Monday, February 22, 2010

Ventura Highway (hope there's) Sunshine

In a couple of days Gail and I will be in California to fulfill a long time dream.

Our first year plus of marriage was spent in Orange. It was her first time in CA. I had lived there for a time during high school Both of us love the Golden State - what we have seen of it - which is pretty much from San Diego to LA with a trip up to Kings Canyon.

This visit will include a West Coast drive all the way up into Oregon on Hwy 1. Then we'll come down the center of the state. On the way we'll get to visit a lot of friends, too. Some we haven't seen for decades.

We're totally stoked.

Sunday Flashback

So what does a pastor do on Sundays when he's away from home and his home church? I'll confess - visiting churches unknown to me isn't my favorite crap shoot. But I try to find a church that is at least attempting to think out of the box and not be content with the status quo, whatever that might be.

I'm all about learning from others. If someone has been where I'm trying to get to they've got something to teach me. I'm also about having a kingdom mindset - we're all part of the same family and we ought to share. At NHC we've adopted the role that God has given us as a teaching church. With so many (thousands each year due to our resort location) out of town guests worshipping with us, God has placed us in the position of at least planting seeds in their minds of different ways of "doing church".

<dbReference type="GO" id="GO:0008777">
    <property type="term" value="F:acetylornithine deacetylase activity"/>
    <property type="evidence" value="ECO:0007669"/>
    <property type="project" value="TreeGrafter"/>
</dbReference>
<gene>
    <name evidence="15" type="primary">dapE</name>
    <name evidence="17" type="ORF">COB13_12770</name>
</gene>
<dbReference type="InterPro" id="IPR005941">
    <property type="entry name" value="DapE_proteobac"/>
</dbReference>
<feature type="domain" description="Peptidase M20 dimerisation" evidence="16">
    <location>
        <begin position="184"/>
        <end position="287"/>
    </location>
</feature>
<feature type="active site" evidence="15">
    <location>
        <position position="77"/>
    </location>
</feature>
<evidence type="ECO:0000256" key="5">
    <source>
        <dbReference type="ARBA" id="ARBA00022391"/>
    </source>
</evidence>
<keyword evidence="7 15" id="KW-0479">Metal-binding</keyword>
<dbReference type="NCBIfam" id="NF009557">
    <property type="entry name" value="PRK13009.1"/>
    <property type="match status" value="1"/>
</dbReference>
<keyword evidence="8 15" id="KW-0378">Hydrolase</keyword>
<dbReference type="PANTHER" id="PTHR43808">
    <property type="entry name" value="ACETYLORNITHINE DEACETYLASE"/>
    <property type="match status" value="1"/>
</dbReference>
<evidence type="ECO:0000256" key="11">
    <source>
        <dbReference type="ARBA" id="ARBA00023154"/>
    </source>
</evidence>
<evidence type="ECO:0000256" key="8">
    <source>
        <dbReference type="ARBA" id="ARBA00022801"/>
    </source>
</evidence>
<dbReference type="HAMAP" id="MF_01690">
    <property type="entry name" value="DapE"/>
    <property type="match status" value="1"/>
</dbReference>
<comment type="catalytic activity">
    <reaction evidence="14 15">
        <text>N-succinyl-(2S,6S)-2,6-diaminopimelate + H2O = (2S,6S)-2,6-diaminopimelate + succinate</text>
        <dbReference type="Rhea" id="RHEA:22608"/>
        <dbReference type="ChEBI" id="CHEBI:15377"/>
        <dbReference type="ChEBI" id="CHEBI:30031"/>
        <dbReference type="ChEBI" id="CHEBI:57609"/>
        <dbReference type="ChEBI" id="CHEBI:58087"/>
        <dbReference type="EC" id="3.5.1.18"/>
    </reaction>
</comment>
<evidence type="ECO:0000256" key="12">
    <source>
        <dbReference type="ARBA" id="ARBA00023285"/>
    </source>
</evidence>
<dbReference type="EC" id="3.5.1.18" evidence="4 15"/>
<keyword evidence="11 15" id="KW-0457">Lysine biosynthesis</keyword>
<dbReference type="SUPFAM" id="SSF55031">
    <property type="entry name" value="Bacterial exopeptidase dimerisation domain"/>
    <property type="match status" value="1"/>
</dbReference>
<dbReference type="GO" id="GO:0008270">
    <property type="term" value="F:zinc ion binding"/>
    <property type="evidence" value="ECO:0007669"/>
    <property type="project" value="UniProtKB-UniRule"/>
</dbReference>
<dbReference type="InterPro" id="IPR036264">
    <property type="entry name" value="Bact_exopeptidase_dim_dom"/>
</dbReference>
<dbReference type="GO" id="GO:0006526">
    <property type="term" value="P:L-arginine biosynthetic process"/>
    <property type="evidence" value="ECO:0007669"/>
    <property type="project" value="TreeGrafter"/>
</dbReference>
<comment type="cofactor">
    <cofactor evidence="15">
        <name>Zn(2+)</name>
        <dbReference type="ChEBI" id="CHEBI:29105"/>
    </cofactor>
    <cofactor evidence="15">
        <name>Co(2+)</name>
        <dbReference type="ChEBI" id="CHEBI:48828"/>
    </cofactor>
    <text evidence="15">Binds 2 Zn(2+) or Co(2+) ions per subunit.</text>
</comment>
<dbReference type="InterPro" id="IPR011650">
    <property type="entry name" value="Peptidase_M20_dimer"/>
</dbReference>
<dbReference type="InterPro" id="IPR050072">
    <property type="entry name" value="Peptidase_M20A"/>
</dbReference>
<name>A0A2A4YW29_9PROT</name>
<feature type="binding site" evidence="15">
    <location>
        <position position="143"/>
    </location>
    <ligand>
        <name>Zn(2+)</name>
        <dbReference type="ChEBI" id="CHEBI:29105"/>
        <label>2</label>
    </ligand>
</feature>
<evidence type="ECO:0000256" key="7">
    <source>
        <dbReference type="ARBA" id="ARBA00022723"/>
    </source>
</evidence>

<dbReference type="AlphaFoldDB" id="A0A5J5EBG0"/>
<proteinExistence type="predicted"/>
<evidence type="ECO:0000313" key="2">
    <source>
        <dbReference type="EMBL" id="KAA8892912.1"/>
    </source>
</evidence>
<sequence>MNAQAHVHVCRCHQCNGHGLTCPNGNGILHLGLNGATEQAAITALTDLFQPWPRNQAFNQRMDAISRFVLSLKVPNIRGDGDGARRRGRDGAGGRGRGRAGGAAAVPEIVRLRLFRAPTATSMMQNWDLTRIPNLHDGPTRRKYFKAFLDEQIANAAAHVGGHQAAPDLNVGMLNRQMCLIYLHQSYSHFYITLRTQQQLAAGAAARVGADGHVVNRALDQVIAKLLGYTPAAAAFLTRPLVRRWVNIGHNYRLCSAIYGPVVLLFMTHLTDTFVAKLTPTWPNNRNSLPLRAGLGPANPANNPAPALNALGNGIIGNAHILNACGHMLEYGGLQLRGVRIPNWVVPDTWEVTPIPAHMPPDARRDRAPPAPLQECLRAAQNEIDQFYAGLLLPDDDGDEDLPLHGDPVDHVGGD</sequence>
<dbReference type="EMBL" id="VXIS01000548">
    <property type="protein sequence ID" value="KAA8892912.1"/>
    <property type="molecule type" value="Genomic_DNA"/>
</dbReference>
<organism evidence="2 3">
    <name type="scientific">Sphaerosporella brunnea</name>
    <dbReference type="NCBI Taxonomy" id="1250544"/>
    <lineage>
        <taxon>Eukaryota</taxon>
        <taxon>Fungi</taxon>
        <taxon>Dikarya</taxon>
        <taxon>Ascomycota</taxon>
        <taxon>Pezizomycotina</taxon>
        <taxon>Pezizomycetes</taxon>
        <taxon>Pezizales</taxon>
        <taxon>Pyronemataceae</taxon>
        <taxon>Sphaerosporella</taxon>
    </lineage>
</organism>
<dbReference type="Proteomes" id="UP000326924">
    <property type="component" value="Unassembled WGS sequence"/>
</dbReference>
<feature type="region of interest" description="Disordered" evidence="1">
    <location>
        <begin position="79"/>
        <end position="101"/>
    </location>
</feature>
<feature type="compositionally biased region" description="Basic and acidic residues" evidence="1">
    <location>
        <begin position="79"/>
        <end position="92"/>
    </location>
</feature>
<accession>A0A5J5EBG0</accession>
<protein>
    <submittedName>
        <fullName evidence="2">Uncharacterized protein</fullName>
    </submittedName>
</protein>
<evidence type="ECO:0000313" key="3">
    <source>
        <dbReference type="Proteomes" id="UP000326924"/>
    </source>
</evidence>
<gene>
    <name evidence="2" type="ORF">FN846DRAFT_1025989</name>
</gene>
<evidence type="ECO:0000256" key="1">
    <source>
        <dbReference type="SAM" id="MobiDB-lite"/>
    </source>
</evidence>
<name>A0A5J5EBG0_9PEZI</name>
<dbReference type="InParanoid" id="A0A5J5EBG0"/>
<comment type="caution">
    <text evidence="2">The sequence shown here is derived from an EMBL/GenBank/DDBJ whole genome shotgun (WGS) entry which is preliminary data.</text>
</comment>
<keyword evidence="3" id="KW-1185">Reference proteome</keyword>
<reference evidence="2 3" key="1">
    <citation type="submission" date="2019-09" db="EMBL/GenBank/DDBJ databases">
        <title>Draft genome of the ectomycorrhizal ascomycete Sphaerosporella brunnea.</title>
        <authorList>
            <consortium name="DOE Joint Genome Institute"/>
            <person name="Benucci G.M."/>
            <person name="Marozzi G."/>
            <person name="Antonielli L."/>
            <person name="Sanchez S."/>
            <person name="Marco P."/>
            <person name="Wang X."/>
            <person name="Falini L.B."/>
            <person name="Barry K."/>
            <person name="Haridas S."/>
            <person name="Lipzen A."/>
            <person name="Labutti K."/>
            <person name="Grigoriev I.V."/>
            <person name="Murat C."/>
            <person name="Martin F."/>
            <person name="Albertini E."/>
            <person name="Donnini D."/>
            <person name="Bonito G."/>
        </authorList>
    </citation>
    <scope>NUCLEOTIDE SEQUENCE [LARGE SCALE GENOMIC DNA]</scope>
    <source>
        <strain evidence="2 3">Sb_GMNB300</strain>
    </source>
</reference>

On this trip we've passed through 3 different churches in three different cultures. All three are at different points on their journey. The first is in the early stages of transitioning from traditional and irrelevant to the current generation to contemporary and relevant. It was my second visit with them in 14 months and the changes were evident. The biggest differences were in the worship style and in the average age of the congregants in the service. With baby steps they're getting there!

The second church was already miles ahead of the first church. We attended the middle of three Sunday morning gatherings and the house was jammed full of young adult types. (That's where I want to be!) Their staff is young and their creative juices obviously flow. What particularly impressed me is that this church is also in transition. Last Spring their Lead Pastor left for another church in another state. Often when that happens there is a void in leadership and pulpit presentation resulting in sheep searching for another pasture. But not so here! Their Student Pastor has stepped up to the plate, handling the Sunday sermons and doing so with excellence. They brought on a new Worship Pastor who clearly has a passion for not only leading the church to God's throne, but doing so with exelllence. Whoever gets called to serve with this team better have his running shoes on already. This church hasn't slowed down a step.